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History of Reata/Caravan of Dreams


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#1 John T Roberts

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Posted 28 September 2017 - 12:43 PM

Hometown by Handlebar has a very nice blog on the history of the buildings that comprise Reata, or the Caravan of Dreams.  He has put together some interesting reading, documents, Sanborn Maps, and historic photographs.  I think all of you will enjoy this.

 

http://hometownbyhan...ar.com/?p=24205

 



#2 hipolyte

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Posted 28 September 2017 - 06:21 PM

From Howard  W. Peak's 'A Ranger of Commerce', circa 1929... 

"...Fort Worth is named the Panther City, from the tradition that a panther laid down in one opf its streets.  The origin of this rather confusing term seems to bother some minds, so I will describe how the term happened to be applied, I having been a witness to its parentage.   At the time, Fort Worth had but a few designated streets, and the one wherein the panther "laid down", was then known as the Weatherford Road, now, Weatherford street. As a boy, my father's horse and cow lot were about fifty feet south of this road, the residence facing the "Dallas Road", now known as Houston street.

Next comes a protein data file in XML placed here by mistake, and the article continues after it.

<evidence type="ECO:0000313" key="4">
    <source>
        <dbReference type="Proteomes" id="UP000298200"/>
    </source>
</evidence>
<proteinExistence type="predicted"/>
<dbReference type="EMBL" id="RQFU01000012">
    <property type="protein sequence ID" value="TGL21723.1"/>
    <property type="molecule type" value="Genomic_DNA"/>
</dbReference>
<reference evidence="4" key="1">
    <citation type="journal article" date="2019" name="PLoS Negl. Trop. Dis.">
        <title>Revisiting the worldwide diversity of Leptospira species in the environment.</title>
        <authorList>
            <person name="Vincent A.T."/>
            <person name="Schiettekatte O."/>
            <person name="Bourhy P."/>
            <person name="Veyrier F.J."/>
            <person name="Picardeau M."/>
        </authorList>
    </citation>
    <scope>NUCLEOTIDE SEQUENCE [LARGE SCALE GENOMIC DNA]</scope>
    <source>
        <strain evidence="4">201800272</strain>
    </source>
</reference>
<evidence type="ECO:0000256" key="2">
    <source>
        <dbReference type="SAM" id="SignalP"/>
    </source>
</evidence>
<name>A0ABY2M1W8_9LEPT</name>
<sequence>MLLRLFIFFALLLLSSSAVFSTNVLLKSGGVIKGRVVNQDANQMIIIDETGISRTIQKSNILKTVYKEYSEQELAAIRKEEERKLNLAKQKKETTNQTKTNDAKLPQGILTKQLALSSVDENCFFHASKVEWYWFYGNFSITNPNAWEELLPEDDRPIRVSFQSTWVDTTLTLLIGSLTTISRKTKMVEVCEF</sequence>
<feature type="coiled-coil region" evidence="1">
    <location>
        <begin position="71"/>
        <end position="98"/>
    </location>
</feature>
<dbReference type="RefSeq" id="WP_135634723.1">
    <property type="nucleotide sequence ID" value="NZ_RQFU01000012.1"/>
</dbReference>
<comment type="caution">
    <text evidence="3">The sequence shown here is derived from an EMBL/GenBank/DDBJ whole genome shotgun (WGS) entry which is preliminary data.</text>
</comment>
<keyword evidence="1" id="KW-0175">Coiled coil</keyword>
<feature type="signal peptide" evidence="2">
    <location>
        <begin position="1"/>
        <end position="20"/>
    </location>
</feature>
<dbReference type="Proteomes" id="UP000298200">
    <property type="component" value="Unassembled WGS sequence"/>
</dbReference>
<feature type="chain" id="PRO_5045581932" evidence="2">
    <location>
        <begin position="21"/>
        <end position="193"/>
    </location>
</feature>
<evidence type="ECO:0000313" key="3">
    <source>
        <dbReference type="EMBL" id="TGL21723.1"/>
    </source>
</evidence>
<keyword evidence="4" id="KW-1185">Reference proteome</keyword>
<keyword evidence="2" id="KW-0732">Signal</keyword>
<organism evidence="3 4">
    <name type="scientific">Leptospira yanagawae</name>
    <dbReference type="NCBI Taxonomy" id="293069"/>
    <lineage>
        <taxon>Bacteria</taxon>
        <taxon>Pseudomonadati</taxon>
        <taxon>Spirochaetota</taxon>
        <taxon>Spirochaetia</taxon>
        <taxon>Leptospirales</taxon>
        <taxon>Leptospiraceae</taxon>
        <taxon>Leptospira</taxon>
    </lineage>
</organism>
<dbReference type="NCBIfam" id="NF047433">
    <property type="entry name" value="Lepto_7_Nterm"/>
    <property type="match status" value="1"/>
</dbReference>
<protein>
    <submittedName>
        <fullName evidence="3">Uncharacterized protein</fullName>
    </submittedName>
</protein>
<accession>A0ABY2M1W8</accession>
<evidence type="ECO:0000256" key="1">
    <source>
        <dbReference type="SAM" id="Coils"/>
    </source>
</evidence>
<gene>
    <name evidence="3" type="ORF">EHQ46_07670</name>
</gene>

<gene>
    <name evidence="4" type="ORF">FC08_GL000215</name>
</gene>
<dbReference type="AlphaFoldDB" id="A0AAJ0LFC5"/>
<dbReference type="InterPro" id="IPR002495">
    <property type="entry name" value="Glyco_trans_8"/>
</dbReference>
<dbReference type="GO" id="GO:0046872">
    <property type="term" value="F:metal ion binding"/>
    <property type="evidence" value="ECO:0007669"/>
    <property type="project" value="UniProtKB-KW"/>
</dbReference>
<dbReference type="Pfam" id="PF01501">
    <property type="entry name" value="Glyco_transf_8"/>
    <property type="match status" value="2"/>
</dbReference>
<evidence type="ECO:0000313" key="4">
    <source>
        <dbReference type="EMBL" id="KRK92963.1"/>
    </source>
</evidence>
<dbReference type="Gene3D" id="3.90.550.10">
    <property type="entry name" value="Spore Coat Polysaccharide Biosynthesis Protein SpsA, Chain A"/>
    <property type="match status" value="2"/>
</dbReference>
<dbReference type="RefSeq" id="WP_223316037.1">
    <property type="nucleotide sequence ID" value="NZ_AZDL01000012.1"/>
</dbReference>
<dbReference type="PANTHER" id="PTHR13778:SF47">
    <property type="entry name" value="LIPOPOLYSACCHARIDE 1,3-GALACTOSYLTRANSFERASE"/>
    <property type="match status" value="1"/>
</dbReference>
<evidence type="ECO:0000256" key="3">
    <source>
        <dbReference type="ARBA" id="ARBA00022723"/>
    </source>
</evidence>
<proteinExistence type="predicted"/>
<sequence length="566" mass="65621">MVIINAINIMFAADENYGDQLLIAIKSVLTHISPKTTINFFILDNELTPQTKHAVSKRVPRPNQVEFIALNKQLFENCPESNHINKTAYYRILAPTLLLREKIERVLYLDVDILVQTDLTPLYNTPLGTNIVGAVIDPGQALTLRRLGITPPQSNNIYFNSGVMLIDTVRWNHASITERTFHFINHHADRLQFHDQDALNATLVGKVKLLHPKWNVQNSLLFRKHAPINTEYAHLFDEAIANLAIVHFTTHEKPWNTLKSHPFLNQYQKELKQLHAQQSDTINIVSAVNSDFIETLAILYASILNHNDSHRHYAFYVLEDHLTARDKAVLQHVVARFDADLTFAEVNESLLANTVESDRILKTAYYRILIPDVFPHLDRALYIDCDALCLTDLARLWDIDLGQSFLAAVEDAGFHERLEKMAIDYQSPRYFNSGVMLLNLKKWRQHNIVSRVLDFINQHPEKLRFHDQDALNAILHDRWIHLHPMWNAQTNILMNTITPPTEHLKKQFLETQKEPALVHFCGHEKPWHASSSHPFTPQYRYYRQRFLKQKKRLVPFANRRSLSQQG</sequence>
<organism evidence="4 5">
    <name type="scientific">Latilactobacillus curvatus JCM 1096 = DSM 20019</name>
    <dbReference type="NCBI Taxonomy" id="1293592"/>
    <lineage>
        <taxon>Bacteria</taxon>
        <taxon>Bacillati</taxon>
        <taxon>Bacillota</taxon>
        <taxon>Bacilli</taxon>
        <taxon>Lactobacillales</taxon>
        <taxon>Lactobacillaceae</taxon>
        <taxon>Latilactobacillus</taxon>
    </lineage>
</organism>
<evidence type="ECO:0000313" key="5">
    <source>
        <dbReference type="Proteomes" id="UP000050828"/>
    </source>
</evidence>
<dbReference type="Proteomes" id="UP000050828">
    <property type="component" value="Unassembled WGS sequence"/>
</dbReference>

One spring morning while I was in the lot feeding the horses and milking the cows, I was called for by an old Baptist preacher, named Fitzgerald, who occupied the second story of a building located on the corner adjoining our residence.

"Howard, come here quick, I want to show you something."  I alertly responded, and was shown by this man of highly imaginative mind the outlines of a 'panther' described in the dusty roadway."

Was that this group of wooden structures he mentions?



#3 John T Roberts

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Posted 28 September 2017 - 07:20 PM

Probably not because there were many wooden buildings present in the city about that time and he also stated they were about fifty feet south of Weatherford, these buildings are more than fifty feet south.  Each block is 200 feet square and streets are either 60 or 80 feet wide.  The Reata buildings are between 2nd and 3rd Streets.  That would put them around 500 feet from Weatherford Street.






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